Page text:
The creator of MDMA Ecstas
Alexander Theodore Shulgin (June 17, 1925 – June 2, 2014) — known informally as Sasha Shulgin — was an American medicinal chemist, biochemist, pharmacologist, psychopharmacologist, and author. Shulgin is credited with introducing MDMA (ecstasy) to psychologists in the late 1970s for psychopharmaceutical use. He discovered, synthesized, and personally bioassayed over 230 psychoactive compounds, and evaluated them for their psychedelic and/or entactogenic potential.
Shulgin was born in Berkeley, California to Theodore Stevens Shulgin (1893–1978) and Henrietta D. (Aten) Shulgin (1894–1960). His father was born in Russia, while his mother was born in Illinois. Both Theodore and Henrietta were public school teachers in Alameda County.
Shulgin began studying organic chemistry as a Harvard University scholarship student at the age of 16. In 1943, he dropped out of school to join the U.S. Navy, where he would eventually become interested in psychopharmacology.
While in the Navy, Shulgin was given a glass of orange juice by a military nurse prior to surgery for a thumb infection. Shulgin drank the juice assuming that it contained a narcotic, then fell asleep rapidly. Upon waking, however, he learned that no psychoactive drug had been present in the juice. The experience made him aware of the influence of placebos over the human mind.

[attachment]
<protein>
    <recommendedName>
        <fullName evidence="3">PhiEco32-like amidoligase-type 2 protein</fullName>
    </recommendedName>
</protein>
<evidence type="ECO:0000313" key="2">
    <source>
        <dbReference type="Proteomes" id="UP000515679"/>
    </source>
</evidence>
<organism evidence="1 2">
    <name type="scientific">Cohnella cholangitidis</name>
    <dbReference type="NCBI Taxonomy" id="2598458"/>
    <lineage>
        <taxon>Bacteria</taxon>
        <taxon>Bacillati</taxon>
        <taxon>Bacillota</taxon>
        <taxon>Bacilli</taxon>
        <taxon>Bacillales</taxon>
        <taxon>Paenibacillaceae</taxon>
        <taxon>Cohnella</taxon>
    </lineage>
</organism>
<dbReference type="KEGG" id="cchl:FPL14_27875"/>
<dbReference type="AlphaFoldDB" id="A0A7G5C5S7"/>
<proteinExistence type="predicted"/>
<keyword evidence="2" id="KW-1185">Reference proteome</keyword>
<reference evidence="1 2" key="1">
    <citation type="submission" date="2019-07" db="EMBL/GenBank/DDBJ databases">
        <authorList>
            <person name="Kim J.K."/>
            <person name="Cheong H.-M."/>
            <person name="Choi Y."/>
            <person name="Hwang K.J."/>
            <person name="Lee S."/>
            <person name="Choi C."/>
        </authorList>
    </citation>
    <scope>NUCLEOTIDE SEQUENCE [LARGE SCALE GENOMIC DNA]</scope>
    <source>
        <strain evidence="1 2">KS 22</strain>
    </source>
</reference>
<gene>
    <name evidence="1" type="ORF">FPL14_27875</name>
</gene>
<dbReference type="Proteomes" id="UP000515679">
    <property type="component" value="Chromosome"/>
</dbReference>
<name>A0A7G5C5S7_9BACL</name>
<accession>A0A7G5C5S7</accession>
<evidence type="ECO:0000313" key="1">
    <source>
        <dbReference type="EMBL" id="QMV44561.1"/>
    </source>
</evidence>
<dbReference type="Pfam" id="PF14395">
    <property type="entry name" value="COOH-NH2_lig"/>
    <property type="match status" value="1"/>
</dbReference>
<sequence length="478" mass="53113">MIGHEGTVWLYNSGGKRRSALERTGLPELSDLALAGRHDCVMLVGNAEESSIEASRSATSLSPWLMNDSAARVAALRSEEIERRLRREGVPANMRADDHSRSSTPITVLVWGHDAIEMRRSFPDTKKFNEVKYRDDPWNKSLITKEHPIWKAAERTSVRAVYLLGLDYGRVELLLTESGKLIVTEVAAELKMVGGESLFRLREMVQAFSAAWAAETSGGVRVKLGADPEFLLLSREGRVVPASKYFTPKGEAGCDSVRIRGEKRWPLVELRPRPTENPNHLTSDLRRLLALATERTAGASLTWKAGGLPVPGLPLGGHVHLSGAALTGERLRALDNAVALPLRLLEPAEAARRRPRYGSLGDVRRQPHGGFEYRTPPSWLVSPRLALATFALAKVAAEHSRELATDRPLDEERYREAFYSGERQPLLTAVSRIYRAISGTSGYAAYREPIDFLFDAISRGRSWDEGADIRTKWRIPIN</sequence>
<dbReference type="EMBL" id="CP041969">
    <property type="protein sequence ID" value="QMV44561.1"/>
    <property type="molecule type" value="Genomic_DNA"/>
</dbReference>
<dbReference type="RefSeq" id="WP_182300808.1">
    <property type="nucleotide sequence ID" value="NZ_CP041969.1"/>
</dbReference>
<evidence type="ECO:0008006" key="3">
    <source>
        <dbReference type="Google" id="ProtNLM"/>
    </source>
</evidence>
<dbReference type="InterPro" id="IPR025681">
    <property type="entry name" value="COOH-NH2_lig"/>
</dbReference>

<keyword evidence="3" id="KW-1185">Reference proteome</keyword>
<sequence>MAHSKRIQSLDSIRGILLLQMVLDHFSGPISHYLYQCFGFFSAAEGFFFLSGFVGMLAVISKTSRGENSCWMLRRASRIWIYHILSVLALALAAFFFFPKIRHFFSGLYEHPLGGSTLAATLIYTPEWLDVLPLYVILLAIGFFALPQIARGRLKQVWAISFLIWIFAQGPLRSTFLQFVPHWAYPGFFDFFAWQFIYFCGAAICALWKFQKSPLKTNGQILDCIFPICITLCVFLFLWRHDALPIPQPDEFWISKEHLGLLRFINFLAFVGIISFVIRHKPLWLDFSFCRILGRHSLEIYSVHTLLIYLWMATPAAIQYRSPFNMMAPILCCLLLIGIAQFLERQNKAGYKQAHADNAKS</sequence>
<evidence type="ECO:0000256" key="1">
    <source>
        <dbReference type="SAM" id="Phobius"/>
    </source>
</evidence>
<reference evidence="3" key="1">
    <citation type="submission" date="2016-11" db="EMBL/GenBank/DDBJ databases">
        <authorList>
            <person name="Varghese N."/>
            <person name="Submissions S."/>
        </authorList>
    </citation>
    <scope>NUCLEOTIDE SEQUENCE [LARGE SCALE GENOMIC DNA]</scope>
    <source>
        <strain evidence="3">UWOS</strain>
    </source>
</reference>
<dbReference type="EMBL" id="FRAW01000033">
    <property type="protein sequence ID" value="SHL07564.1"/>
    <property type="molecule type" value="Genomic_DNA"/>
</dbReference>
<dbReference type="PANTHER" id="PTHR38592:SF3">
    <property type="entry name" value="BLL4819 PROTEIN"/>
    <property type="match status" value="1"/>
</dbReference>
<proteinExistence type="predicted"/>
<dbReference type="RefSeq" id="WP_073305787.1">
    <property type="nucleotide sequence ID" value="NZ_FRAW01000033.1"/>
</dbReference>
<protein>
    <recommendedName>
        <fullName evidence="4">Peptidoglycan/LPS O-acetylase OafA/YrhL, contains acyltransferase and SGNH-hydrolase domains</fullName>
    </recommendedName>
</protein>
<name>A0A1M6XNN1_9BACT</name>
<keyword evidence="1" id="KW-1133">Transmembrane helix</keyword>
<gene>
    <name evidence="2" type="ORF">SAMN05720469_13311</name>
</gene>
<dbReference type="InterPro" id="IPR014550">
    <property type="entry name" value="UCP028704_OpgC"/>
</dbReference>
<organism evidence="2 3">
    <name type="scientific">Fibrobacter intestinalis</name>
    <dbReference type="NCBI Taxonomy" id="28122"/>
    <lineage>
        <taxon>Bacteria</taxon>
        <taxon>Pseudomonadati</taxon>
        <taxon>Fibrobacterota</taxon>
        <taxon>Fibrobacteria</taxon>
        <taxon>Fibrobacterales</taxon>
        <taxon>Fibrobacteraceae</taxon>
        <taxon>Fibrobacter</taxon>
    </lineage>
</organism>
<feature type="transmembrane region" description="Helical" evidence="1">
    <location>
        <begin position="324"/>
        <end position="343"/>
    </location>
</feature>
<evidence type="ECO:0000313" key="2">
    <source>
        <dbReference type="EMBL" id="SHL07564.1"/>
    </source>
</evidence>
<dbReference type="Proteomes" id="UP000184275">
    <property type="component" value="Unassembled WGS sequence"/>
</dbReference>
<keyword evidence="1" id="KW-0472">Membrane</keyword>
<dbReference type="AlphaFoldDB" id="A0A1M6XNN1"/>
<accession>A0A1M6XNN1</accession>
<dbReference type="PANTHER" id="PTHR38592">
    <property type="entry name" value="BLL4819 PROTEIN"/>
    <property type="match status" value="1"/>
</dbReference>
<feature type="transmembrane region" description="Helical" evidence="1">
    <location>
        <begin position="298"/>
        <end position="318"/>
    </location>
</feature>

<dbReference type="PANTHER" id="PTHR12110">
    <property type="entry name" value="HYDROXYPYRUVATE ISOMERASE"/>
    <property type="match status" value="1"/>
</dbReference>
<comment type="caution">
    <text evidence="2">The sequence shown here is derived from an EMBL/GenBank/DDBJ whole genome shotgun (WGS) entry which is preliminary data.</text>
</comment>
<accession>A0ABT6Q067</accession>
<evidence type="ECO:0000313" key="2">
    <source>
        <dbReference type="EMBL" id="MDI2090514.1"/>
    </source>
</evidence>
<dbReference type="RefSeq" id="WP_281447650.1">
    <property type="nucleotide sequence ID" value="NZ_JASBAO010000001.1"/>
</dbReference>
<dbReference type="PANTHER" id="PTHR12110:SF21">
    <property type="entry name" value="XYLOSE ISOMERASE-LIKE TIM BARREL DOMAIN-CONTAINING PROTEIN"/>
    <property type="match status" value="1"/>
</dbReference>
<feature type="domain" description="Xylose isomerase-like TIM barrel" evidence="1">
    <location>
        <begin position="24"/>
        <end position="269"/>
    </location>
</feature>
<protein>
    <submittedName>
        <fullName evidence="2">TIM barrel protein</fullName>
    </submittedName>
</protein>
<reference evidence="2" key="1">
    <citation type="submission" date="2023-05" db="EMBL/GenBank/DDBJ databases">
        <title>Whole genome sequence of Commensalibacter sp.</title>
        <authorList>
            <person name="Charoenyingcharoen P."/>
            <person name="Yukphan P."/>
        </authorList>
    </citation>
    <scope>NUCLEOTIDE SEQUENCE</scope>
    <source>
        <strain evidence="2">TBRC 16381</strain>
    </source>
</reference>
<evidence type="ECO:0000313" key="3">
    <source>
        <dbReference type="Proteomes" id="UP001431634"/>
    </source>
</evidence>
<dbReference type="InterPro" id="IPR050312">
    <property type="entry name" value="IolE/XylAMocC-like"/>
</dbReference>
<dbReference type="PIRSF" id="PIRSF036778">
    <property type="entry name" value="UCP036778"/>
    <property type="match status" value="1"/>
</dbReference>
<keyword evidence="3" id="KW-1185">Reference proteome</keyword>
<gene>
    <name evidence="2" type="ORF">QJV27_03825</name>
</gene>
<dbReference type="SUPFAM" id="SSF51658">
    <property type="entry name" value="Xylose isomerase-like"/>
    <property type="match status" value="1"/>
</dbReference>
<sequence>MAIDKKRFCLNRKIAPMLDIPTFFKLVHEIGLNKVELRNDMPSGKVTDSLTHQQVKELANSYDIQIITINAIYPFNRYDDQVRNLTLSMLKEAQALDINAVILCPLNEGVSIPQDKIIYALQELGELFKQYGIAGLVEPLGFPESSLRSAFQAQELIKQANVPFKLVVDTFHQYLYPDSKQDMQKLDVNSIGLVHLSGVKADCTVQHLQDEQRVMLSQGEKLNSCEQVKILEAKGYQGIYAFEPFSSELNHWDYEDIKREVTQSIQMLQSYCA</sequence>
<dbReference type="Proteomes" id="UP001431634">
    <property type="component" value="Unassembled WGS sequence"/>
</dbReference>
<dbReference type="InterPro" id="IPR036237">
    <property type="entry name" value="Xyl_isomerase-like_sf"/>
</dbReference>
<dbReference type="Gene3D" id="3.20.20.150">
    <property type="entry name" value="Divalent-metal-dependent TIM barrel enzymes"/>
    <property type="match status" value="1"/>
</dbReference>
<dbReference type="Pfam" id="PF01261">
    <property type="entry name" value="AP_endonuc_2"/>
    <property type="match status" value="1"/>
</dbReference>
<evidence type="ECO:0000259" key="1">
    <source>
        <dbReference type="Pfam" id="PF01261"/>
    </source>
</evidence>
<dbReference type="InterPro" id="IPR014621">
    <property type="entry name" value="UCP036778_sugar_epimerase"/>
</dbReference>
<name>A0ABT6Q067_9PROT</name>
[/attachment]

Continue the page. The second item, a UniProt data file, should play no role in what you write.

After serving in the Navy (a veteran of World War II), he returned to Berkeley, California, and in 1954 earned his Ph.D. in biochemistry from the University of California, Berkeley.
Through the late 1950s, Shulgin completed post-doctoral work in the fields of psychiatry and pharmacology at University of California, San Francisco. After working at Bio-Rad Laboratories as a research director for a brief period, he began work at Dow Chemical Company as a senior research chemist.
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